The fairness of a dismissal should be based on what the decision-maker knew and not what they should have known.
In Royal Mail Ltd v Jhuti  the Court of Appeal considered whether an employee had been automatically unfairly dismissed on grounds of whistleblowing, in circumstances where the decision-maker was not aware of the protected disclosure she had made.
Ms Jhuti worked at Royal Mail as an employee from September 2013 to October 2014, at which point she was dismissed. Early on in her employment Ms Jhuti informed her line manager (Mr Widmer) that she suspected one of her colleague’s had breached Royal Mail rules and the requirements of their regulator, Ofcom. Subsequently, Mr Widmer suggested Ms Jhuti had misunderstood and advised her to retract her allegations, which she did, fearing for her job.
Following on from this incident, an ever-changing and unattainable list of requirements were set for Ms Jhuti by Mr Widmer, alongside weekly performance reviews. Ms Jhuti contacted HR twice during this period, in the first instance to complain about how she was being treated and secondly, to complain that she felt she was being harassed and bullied as a result of her protected disclosure. Ms Jhuti subsequently went on sick leave and raised a grievance.
Another manager, Ms Vickers, who knew nothing of the background, was appointed to review Ms Jhuti’s case. Mr Widmer told Ms Vickers in the briefest of terms that Ms Jhuti had previously made an allegation of improper conduct but subsequently retracted her allegation on the basis that she has misunderstood the situation. Ms Vickers had never met Ms Jhuti and terminated her employment based on poor performance.
Ms Jhuti lodged an appeal, which was rejected. She complained to an employment tribunal that she had been automatically unfairly dismissed as a result of making protected disclosure.
The EAT held that a decision made by one person in ignorance of the true facts, due to a manipulation by another manager who is responsible for an employee and is in possession of the true facts, can be attributed to their employer.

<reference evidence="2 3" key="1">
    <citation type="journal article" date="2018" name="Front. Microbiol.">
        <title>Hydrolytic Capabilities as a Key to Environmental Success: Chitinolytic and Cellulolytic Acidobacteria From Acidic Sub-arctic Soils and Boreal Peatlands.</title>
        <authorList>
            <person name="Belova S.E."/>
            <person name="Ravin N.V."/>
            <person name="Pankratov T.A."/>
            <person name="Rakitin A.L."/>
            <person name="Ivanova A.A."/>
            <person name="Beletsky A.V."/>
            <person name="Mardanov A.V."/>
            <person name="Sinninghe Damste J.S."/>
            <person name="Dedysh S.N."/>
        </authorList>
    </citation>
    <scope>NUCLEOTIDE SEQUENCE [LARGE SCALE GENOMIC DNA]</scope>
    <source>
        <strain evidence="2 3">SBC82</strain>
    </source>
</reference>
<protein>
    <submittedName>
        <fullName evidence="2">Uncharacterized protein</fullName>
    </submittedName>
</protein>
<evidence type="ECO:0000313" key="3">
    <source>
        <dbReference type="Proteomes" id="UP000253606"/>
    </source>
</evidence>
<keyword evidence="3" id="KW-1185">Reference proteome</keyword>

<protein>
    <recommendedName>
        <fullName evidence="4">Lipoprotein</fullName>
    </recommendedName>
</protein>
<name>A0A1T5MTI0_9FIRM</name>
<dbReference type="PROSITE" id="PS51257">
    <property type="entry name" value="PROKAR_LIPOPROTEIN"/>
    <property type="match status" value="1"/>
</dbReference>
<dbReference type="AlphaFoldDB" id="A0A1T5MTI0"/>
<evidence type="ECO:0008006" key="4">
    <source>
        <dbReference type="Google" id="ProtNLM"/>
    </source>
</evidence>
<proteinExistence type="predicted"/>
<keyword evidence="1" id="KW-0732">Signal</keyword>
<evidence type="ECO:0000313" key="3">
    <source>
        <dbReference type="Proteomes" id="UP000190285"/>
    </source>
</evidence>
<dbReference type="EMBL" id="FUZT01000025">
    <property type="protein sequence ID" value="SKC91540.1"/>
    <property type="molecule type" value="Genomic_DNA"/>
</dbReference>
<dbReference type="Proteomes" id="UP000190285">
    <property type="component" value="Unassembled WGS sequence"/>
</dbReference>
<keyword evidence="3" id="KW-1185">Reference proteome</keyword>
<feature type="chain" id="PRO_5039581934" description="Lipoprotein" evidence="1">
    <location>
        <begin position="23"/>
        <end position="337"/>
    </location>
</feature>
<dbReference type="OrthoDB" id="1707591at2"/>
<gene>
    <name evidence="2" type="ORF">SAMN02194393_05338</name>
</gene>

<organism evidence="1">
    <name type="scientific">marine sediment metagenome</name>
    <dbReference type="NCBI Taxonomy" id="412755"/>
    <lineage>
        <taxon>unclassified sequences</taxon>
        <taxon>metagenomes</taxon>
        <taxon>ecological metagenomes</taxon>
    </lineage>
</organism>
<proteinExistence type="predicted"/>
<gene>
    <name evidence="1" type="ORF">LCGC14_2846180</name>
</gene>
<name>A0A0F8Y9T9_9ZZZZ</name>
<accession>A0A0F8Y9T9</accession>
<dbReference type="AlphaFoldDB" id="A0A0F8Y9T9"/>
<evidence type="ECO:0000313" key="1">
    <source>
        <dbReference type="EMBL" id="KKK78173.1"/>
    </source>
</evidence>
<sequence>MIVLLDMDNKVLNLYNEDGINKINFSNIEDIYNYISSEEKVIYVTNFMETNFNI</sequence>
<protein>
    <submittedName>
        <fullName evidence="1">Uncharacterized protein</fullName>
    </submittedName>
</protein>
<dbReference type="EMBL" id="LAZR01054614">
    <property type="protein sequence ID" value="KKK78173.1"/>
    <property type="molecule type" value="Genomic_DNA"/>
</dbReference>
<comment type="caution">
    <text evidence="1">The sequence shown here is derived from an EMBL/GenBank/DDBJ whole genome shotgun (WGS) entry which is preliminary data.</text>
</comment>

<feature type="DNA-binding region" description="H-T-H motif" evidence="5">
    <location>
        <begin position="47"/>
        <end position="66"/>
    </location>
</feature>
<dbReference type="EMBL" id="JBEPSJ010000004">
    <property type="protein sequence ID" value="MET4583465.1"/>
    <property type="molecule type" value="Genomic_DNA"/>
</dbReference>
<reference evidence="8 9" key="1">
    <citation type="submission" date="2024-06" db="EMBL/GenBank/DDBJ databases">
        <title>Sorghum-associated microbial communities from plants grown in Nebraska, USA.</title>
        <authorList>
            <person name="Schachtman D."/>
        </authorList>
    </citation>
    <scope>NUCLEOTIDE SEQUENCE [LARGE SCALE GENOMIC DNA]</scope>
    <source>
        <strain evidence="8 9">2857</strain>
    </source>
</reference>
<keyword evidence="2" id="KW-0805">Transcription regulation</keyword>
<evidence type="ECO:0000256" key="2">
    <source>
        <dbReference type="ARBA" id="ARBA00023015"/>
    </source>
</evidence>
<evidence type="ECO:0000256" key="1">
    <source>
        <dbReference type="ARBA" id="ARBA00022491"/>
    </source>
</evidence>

The Court of Appeal allowed the appeal and held that Ms Jhuti’s dismissal had been fair. What the employer reasonably believed when dismissing the employee had to be determined by reference to what the decision-maker actually knew, not what knowledge they ought to have known.
The Court had regard to the Court of Appeal’s decision in Orr v Milton Keynes Council  when reaching its decision, a case which neither the employment tribunal or the EAT had previously referred to. In Orr, the focus had to be on the state of mind of the person appointed to carry out the employer’s functions i.e. the dismissal. There was no justification for imputing knowledge of the line manager on to the decision-maker; that would be equivalent to treating the dismissing manager as having acquired all the relevant information in the organisation's possession.
Royal Mail Ltd v Jhuti affirms the principle of certainty set out in Orr as a careful and fully reasoned decision which should be followed. The statutory right not be unfairly dismissed depends on there being unfairness on the part of the employer; unfair or unlawful conduct on the part of individual’s is irrelevant unless it can be properly attributed to the employer.
An appeal is pending.